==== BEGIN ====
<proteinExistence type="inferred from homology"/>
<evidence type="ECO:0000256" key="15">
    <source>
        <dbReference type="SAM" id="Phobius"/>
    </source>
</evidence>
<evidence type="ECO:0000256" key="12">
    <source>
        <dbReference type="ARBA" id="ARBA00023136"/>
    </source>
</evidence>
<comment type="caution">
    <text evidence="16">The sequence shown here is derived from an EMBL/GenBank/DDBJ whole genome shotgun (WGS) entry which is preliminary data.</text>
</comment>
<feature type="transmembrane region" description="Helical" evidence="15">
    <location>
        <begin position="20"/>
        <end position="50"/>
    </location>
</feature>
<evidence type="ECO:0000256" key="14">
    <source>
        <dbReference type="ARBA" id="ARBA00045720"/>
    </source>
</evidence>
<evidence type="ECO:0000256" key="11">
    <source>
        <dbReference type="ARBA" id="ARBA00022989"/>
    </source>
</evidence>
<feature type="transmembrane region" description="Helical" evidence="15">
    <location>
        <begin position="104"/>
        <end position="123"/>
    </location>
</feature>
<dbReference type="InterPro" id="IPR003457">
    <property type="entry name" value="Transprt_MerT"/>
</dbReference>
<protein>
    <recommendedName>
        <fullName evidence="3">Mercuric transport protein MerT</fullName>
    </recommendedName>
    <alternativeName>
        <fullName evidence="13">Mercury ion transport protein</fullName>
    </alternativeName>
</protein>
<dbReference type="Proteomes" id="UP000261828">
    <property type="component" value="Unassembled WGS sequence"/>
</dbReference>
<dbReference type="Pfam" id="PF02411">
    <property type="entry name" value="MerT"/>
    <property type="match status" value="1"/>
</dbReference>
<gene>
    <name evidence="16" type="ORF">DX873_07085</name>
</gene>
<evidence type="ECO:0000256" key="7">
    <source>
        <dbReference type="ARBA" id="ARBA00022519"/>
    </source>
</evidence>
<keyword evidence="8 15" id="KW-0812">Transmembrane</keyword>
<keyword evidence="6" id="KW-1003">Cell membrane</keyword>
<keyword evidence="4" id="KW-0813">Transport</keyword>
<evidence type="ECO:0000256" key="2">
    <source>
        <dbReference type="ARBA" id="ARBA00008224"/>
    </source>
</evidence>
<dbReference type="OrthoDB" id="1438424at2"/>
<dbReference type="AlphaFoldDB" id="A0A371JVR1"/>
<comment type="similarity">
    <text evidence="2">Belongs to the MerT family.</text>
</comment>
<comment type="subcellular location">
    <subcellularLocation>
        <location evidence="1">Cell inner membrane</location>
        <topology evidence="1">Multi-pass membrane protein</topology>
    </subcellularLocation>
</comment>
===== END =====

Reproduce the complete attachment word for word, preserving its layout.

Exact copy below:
<proteinExistence type="inferred from homology"/>
<evidence type="ECO:0000256" key="15">
    <source>
        <dbReference type="SAM" id="Phobius"/>
    </source>
</evidence>
<evidence type="ECO:0000256" key="12">
    <source>
        <dbReference type="ARBA" id="ARBA00023136"/>
    </source>
</evidence>
<comment type="caution">
    <text evidence="16">The sequence shown here is derived from an EMBL/GenBank/DDBJ whole genome shotgun (WGS) entry which is preliminary data.</text>
</comment>
<feature type="transmembrane region" description="Helical" evidence="15">
    <location>
        <begin position="20"/>
        <end position="50"/>
    </location>
</feature>
<evidence type="ECO:0000256" key="14">
    <source>
        <dbReference type="ARBA" id="ARBA00045720"/>
    </source>
</evidence>
<evidence type="ECO:0000256" key="11">
    <source>
        <dbReference type="ARBA" id="ARBA00022989"/>
    </source>
</evidence>
<feature type="transmembrane region" description="Helical" evidence="15">
    <location>
        <begin position="104"/>
        <end position="123"/>
    </location>
</feature>
<dbReference type="InterPro" id="IPR003457">
    <property type="entry name" value="Transprt_MerT"/>
</dbReference>
<protein>
    <recommendedName>
        <fullName evidence="3">Mercuric transport protein MerT</fullName>
    </recommendedName>
    <alternativeName>
        <fullName evidence="13">Mercury ion transport protein</fullName>
    </alternativeName>
</protein>
<dbReference type="Proteomes" id="UP000261828">
    <property type="component" value="Unassembled WGS sequence"/>
</dbReference>
<dbReference type="Pfam" id="PF02411">
    <property type="entry name" value="MerT"/>
    <property type="match status" value="1"/>
</dbReference>
<gene>
    <name evidence="16" type="ORF">DX873_07085</name>
</gene>
<evidence type="ECO:0000256" key="7">
    <source>
        <dbReference type="ARBA" id="ARBA00022519"/>
    </source>
</evidence>
<keyword evidence="8 15" id="KW-0812">Transmembrane</keyword>
<keyword evidence="6" id="KW-1003">Cell membrane</keyword>
<keyword evidence="4" id="KW-0813">Transport</keyword>
<evidence type="ECO:0000256" key="2">
    <source>
        <dbReference type="ARBA" id="ARBA00008224"/>
    </source>
</evidence>
<dbReference type="OrthoDB" id="1438424at2"/>
<dbReference type="AlphaFoldDB" id="A0A371JVR1"/>
<comment type="similarity">
    <text evidence="2">Belongs to the MerT family.</text>
</comment>
<comment type="subcellular location">
    <subcellularLocation>
        <location evidence="1">Cell inner membrane</location>
        <topology evidence="1">Multi-pass membrane protein</topology>
    </subcellularLocation>
</comment>